Please help us to help future candidates and newly appointed trainees by commenting on the answers and suggesting further questions.


  • What is the relationship between my training location and my employer?

    NHS Bristol is the ‘host’ employer for the Public Health Training Programme. You are therefore subject to terms and conditions Agenda for Change: NHS Terms and Conditions of Service or Hospital Medical and Dental Staff and Doctors in Public Health Medicine and the Community Health Service (England and Wales) and subject to NHS Bristol Policies and Procedures, copies of which are available on the NHS Bristol website.

  • Where do I get holiday forms and travel and subsistence (t&s) forms?

    You will be issued with an Annual Leave forms by the Human Resources and Development Manager (HRDM) on commencement. Blank templates for future years are available under the Forms section. Travel and Subsistence forms on the Education and Training Website.

  • Who signs my travel and subsistence (t&s) and holiday forms?

    You must sign each claim. The declaration is an important part of your claim. You must have your claim authorised by your educational supervisor or current supervisor before returning it to the Programme Office. Claims must be submitted by the 20th of each must to ensure payment the following month.

  • Who do I speak to if I have a query about pay?

    You should contact the HRDM in the first instance, either by telephone or email, if the query cannot be answered you may need to contact McKesson, (the external pay provider). McKesson can be contacted on 01926 475586, you must request an SD reference number so that your query is logged.

  • Who do I speak to if I am sick?

    In the first instance contact your training location. Inform the HRDM by submitting a self-certificate for any sickness of up to and including 7 days and from the 8th day onwards you must forward fit notes, issued by your GP. The HRDM must be informed before the end of the month to ensure that sickness is recorded correctly in the monthly SVL, (a monthly attendance return that is submitted to payroll). The NHS Bristol policy for sickness absence can be found under the policies and procedures section on the website.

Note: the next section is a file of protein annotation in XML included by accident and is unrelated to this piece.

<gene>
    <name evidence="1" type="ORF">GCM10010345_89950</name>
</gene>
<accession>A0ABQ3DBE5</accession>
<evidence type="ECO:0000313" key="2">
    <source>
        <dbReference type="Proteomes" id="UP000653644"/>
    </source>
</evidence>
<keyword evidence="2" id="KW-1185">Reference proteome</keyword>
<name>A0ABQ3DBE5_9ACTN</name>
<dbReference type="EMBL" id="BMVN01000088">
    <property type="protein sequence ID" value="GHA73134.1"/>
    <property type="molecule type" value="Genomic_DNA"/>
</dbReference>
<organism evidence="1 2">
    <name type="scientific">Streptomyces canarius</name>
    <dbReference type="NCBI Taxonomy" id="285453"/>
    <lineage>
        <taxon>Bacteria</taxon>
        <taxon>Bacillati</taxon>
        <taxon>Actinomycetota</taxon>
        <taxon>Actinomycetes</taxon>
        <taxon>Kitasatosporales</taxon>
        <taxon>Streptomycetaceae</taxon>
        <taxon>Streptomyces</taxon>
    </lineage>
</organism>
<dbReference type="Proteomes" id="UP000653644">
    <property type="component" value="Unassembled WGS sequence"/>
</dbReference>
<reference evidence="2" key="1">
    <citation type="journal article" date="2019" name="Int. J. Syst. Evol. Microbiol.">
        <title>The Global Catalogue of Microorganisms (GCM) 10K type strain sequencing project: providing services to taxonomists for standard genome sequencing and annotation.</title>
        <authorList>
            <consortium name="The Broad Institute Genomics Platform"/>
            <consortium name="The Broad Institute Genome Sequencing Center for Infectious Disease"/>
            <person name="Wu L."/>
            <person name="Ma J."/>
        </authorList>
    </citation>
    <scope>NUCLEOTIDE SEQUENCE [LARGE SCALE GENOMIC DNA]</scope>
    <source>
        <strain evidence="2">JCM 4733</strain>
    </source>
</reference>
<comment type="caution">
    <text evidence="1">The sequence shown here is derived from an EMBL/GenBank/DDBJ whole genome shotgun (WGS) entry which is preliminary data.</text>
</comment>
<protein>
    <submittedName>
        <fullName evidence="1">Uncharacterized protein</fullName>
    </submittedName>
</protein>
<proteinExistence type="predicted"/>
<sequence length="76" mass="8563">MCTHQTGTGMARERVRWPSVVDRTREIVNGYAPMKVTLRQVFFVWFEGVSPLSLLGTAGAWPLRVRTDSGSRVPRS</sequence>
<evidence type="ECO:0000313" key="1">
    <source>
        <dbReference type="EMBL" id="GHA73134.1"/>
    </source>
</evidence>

• Is there a view on travel within the region?

    The geography of the south west region can make travel a challenge. Training events are always planned at locations within a reasonable walk or taxi journey from a train station. Trainees are encouraged to use public transport where practicable. If travelling by car, trainees are encouraged to share the journey with colleagues.

    Travelling and subsistence expenses incurred for the necessary extra costs as a result of official duties away from hone will be reimbursed in accordance with current Agenda for Change: NHS Terms and Conditions of Service.

  • Is there a list of all of the training locations in the South West?

    A list of the current training locations can be found on the Education and Training website. Training placements are approved by GMC.

  • How are training locations approved?

    Training locations must be approved by GMC and are quality assured by internal processes within the training programme. Quality panels are being introduced as part of this process. GMC carry out a cycle of visits to all Deaneries and specialities.

  • How do I contact other trainees?

    There are three principal ways of contacting other trainees using home and work-based computers.